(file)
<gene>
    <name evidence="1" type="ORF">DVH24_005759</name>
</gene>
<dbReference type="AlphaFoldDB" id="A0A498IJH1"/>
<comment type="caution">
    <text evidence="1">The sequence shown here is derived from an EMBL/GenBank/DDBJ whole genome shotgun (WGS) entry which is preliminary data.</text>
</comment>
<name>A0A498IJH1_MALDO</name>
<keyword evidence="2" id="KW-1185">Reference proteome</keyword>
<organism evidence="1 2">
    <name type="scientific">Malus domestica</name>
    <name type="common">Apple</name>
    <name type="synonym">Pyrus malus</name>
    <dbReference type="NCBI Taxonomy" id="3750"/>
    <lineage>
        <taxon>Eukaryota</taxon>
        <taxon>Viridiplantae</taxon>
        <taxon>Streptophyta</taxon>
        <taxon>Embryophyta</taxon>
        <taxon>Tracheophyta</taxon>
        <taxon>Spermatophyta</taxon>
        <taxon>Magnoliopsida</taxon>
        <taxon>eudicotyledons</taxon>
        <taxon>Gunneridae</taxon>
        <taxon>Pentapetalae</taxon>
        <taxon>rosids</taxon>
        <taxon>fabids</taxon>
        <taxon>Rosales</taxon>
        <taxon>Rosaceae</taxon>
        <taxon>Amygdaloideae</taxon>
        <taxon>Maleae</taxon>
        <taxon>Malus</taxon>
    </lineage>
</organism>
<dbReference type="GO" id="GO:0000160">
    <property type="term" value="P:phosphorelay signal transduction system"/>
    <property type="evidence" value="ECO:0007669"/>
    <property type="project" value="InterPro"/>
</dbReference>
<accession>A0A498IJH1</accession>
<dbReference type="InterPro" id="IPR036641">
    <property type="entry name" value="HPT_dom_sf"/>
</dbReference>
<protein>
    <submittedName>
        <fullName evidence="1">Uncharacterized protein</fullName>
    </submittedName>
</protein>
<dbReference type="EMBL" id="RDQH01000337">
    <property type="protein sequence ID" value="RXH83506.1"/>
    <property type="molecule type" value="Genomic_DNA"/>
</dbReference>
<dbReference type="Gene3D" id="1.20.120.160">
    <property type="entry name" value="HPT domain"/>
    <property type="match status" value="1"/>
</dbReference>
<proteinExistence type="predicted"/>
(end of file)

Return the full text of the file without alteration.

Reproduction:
<gene>
    <name evidence="1" type="ORF">DVH24_005759</name>
</gene>
<dbReference type="AlphaFoldDB" id="A0A498IJH1"/>
<comment type="caution">
    <text evidence="1">The sequence shown here is derived from an EMBL/GenBank/DDBJ whole genome shotgun (WGS) entry which is preliminary data.</text>
</comment>
<name>A0A498IJH1_MALDO</name>
<keyword evidence="2" id="KW-1185">Reference proteome</keyword>
<organism evidence="1 2">
    <name type="scientific">Malus domestica</name>
    <name type="common">Apple</name>
    <name type="synonym">Pyrus malus</name>
    <dbReference type="NCBI Taxonomy" id="3750"/>
    <lineage>
        <taxon>Eukaryota</taxon>
        <taxon>Viridiplantae</taxon>
        <taxon>Streptophyta</taxon>
        <taxon>Embryophyta</taxon>
        <taxon>Tracheophyta</taxon>
        <taxon>Spermatophyta</taxon>
        <taxon>Magnoliopsida</taxon>
        <taxon>eudicotyledons</taxon>
        <taxon>Gunneridae</taxon>
        <taxon>Pentapetalae</taxon>
        <taxon>rosids</taxon>
        <taxon>fabids</taxon>
        <taxon>Rosales</taxon>
        <taxon>Rosaceae</taxon>
        <taxon>Amygdaloideae</taxon>
        <taxon>Maleae</taxon>
        <taxon>Malus</taxon>
    </lineage>
</organism>
<dbReference type="GO" id="GO:0000160">
    <property type="term" value="P:phosphorelay signal transduction system"/>
    <property type="evidence" value="ECO:0007669"/>
    <property type="project" value="InterPro"/>
</dbReference>
<accession>A0A498IJH1</accession>
<dbReference type="InterPro" id="IPR036641">
    <property type="entry name" value="HPT_dom_sf"/>
</dbReference>
<protein>
    <submittedName>
        <fullName evidence="1">Uncharacterized protein</fullName>
    </submittedName>
</protein>
<dbReference type="EMBL" id="RDQH01000337">
    <property type="protein sequence ID" value="RXH83506.1"/>
    <property type="molecule type" value="Genomic_DNA"/>
</dbReference>
<dbReference type="Gene3D" id="1.20.120.160">
    <property type="entry name" value="HPT domain"/>
    <property type="match status" value="1"/>
</dbReference>
<proteinExistence type="predicted"/>